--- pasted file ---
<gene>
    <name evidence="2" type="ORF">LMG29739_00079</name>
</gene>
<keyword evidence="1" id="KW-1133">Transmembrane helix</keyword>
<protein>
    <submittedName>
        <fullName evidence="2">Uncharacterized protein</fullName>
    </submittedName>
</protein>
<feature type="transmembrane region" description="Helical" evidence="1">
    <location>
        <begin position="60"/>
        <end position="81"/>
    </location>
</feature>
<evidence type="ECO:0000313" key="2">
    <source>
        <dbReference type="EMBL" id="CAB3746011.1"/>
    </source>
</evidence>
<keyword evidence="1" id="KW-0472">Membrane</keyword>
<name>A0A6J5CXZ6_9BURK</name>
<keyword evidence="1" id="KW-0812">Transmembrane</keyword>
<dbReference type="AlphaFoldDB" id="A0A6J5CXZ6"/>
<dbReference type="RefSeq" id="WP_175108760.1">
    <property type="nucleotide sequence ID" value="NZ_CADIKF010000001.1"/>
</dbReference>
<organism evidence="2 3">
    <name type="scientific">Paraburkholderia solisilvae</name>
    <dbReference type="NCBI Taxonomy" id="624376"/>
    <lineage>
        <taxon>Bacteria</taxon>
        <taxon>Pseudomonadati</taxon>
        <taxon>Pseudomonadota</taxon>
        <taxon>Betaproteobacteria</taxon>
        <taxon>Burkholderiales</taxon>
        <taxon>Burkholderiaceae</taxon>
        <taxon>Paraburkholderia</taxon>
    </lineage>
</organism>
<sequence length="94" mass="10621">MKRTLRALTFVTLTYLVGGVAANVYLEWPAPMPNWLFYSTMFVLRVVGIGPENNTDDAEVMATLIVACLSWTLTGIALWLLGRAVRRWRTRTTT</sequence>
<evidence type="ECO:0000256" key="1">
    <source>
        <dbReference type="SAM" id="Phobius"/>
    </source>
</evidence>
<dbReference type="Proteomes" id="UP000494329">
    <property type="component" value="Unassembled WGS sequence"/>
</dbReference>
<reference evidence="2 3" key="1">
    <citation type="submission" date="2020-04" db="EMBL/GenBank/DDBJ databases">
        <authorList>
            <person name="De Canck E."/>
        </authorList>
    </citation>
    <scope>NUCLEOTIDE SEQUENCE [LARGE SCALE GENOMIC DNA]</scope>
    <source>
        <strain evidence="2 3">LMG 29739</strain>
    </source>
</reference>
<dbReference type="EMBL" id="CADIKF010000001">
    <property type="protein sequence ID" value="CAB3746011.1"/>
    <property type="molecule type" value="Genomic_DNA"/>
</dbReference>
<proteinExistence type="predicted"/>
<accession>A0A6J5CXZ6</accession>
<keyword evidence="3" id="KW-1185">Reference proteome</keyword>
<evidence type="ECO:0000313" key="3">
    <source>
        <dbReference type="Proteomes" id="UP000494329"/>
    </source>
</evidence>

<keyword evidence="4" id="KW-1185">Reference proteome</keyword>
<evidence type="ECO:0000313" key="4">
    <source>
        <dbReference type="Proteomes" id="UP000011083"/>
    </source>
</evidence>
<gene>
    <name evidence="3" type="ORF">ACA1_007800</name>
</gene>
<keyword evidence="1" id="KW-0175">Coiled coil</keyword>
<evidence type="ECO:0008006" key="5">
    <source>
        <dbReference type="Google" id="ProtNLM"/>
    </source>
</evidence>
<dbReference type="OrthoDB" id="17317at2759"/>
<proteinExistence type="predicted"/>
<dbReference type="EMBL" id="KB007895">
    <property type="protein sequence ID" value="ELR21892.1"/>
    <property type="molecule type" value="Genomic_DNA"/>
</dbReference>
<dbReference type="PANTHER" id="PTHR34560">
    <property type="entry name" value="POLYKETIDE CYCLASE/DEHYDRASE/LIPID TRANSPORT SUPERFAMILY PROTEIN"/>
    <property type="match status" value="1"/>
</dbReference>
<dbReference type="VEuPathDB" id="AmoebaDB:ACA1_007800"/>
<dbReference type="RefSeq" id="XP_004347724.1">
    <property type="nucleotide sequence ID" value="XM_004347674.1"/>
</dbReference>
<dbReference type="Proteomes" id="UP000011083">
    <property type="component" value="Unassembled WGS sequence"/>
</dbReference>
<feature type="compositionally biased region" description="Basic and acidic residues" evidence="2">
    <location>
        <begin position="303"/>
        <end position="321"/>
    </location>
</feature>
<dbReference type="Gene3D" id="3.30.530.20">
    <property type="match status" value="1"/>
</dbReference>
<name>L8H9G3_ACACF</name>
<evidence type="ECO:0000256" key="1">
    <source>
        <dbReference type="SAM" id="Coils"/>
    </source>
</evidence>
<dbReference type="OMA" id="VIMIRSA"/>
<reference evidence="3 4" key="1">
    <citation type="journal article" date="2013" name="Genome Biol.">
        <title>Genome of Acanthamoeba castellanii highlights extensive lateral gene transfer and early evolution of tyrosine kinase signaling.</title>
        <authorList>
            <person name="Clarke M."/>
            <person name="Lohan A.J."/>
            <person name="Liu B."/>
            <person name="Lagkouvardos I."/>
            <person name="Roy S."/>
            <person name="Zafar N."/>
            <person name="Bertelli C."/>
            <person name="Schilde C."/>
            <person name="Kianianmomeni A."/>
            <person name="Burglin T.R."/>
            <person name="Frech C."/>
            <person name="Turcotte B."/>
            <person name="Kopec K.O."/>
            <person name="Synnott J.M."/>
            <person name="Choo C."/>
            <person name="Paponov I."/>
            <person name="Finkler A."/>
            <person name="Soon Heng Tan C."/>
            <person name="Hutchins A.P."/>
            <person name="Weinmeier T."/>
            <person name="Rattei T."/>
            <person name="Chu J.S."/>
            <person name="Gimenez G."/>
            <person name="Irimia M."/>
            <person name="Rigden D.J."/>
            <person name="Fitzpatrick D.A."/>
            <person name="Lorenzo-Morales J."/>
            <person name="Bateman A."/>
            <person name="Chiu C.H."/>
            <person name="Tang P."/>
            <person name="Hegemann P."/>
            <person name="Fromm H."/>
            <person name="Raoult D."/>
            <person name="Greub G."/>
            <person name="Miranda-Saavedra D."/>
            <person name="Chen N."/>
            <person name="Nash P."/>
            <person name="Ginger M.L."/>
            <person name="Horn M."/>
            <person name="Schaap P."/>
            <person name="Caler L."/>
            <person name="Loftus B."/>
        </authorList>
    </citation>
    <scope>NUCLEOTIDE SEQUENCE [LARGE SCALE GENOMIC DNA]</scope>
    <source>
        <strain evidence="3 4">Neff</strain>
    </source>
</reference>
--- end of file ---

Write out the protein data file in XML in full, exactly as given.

<gene>
    <name evidence="2" type="ORF">LMG29739_00079</name>
</gene>
<keyword evidence="1" id="KW-1133">Transmembrane helix</keyword>
<protein>
    <submittedName>
        <fullName evidence="2">Uncharacterized protein</fullName>
    </submittedName>
</protein>
<feature type="transmembrane region" description="Helical" evidence="1">
    <location>
        <begin position="60"/>
        <end position="81"/>
    </location>
</feature>
<evidence type="ECO:0000313" key="2">
    <source>
        <dbReference type="EMBL" id="CAB3746011.1"/>
    </source>
</evidence>
<keyword evidence="1" id="KW-0472">Membrane</keyword>
<name>A0A6J5CXZ6_9BURK</name>
<keyword evidence="1" id="KW-0812">Transmembrane</keyword>
<dbReference type="AlphaFoldDB" id="A0A6J5CXZ6"/>
<dbReference type="RefSeq" id="WP_175108760.1">
    <property type="nucleotide sequence ID" value="NZ_CADIKF010000001.1"/>
</dbReference>
<organism evidence="2 3">
    <name type="scientific">Paraburkholderia solisilvae</name>
    <dbReference type="NCBI Taxonomy" id="624376"/>
    <lineage>
        <taxon>Bacteria</taxon>
        <taxon>Pseudomonadati</taxon>
        <taxon>Pseudomonadota</taxon>
        <taxon>Betaproteobacteria</taxon>
        <taxon>Burkholderiales</taxon>
        <taxon>Burkholderiaceae</taxon>
        <taxon>Paraburkholderia</taxon>
    </lineage>
</organism>
<sequence length="94" mass="10621">MKRTLRALTFVTLTYLVGGVAANVYLEWPAPMPNWLFYSTMFVLRVVGIGPENNTDDAEVMATLIVACLSWTLTGIALWLLGRAVRRWRTRTTT</sequence>
<evidence type="ECO:0000256" key="1">
    <source>
        <dbReference type="SAM" id="Phobius"/>
    </source>
</evidence>
<dbReference type="Proteomes" id="UP000494329">
    <property type="component" value="Unassembled WGS sequence"/>
</dbReference>
<reference evidence="2 3" key="1">
    <citation type="submission" date="2020-04" db="EMBL/GenBank/DDBJ databases">
        <authorList>
            <person name="De Canck E."/>
        </authorList>
    </citation>
    <scope>NUCLEOTIDE SEQUENCE [LARGE SCALE GENOMIC DNA]</scope>
    <source>
        <strain evidence="2 3">LMG 29739</strain>
    </source>
</reference>
<dbReference type="EMBL" id="CADIKF010000001">
    <property type="protein sequence ID" value="CAB3746011.1"/>
    <property type="molecule type" value="Genomic_DNA"/>
</dbReference>
<proteinExistence type="predicted"/>
<accession>A0A6J5CXZ6</accession>
<keyword evidence="3" id="KW-1185">Reference proteome</keyword>
<evidence type="ECO:0000313" key="3">
    <source>
        <dbReference type="Proteomes" id="UP000494329"/>
    </source>
</evidence>

<keyword evidence="4" id="KW-1185">Reference proteome</keyword>
<evidence type="ECO:0000313" key="4">
    <source>
        <dbReference type="Proteomes" id="UP000011083"/>
    </source>
</evidence>
<gene>
    <name evidence="3" type="ORF">ACA1_007800</name>
</gene>
<keyword evidence="1" id="KW-0175">Coiled coil</keyword>
<evidence type="ECO:0008006" key="5">
    <source>
        <dbReference type="Google" id="ProtNLM"/>
    </source>
</evidence>
<dbReference type="OrthoDB" id="17317at2759"/>
<proteinExistence type="predicted"/>
<dbReference type="EMBL" id="KB007895">
    <property type="protein sequence ID" value="ELR21892.1"/>
    <property type="molecule type" value="Genomic_DNA"/>
</dbReference>
<dbReference type="PANTHER" id="PTHR34560">
    <property type="entry name" value="POLYKETIDE CYCLASE/DEHYDRASE/LIPID TRANSPORT SUPERFAMILY PROTEIN"/>
    <property type="match status" value="1"/>
</dbReference>
<dbReference type="VEuPathDB" id="AmoebaDB:ACA1_007800"/>
<dbReference type="RefSeq" id="XP_004347724.1">
    <property type="nucleotide sequence ID" value="XM_004347674.1"/>
</dbReference>
<dbReference type="Proteomes" id="UP000011083">
    <property type="component" value="Unassembled WGS sequence"/>
</dbReference>
<feature type="compositionally biased region" description="Basic and acidic residues" evidence="2">
    <location>
        <begin position="303"/>
        <end position="321"/>
    </location>
</feature>
<dbReference type="Gene3D" id="3.30.530.20">
    <property type="match status" value="1"/>
</dbReference>
<name>L8H9G3_ACACF</name>
<evidence type="ECO:0000256" key="1">
    <source>
        <dbReference type="SAM" id="Coils"/>
    </source>
</evidence>
<dbReference type="OMA" id="VIMIRSA"/>
<reference evidence="3 4" key="1">
    <citation type="journal article" date="2013" name="Genome Biol.">
        <title>Genome of Acanthamoeba castellanii highlights extensive lateral gene transfer and early evolution of tyrosine kinase signaling.</title>
        <authorList>
            <person name="Clarke M."/>
            <person name="Lohan A.J."/>
            <person name="Liu B."/>
            <person name="Lagkouvardos I."/>
            <person name="Roy S."/>
            <person name="Zafar N."/>
            <person name="Bertelli C."/>
            <person name="Schilde C."/>
            <person name="Kianianmomeni A."/>
            <person name="Burglin T.R."/>
            <person name="Frech C."/>
            <person name="Turcotte B."/>
            <person name="Kopec K.O."/>
            <person name="Synnott J.M."/>
            <person name="Choo C."/>
            <person name="Paponov I."/>
            <person name="Finkler A."/>
            <person name="Soon Heng Tan C."/>
            <person name="Hutchins A.P."/>
            <person name="Weinmeier T."/>
            <person name="Rattei T."/>
            <person name="Chu J.S."/>
            <person name="Gimenez G."/>
            <person name="Irimia M."/>
            <person name="Rigden D.J."/>
            <person name="Fitzpatrick D.A."/>
            <person name="Lorenzo-Morales J."/>
            <person name="Bateman A."/>
            <person name="Chiu C.H."/>
            <person name="Tang P."/>
            <person name="Hegemann P."/>
            <person name="Fromm H."/>
            <person name="Raoult D."/>
            <person name="Greub G."/>
            <person name="Miranda-Saavedra D."/>
            <person name="Chen N."/>
            <person name="Nash P."/>
            <person name="Ginger M.L."/>
            <person name="Horn M."/>
            <person name="Schaap P."/>
            <person name="Caler L."/>
            <person name="Loftus B."/>
        </authorList>
    </citation>
    <scope>NUCLEOTIDE SEQUENCE [LARGE SCALE GENOMIC DNA]</scope>
    <source>
        <strain evidence="3 4">Neff</strain>
    </source>
</reference>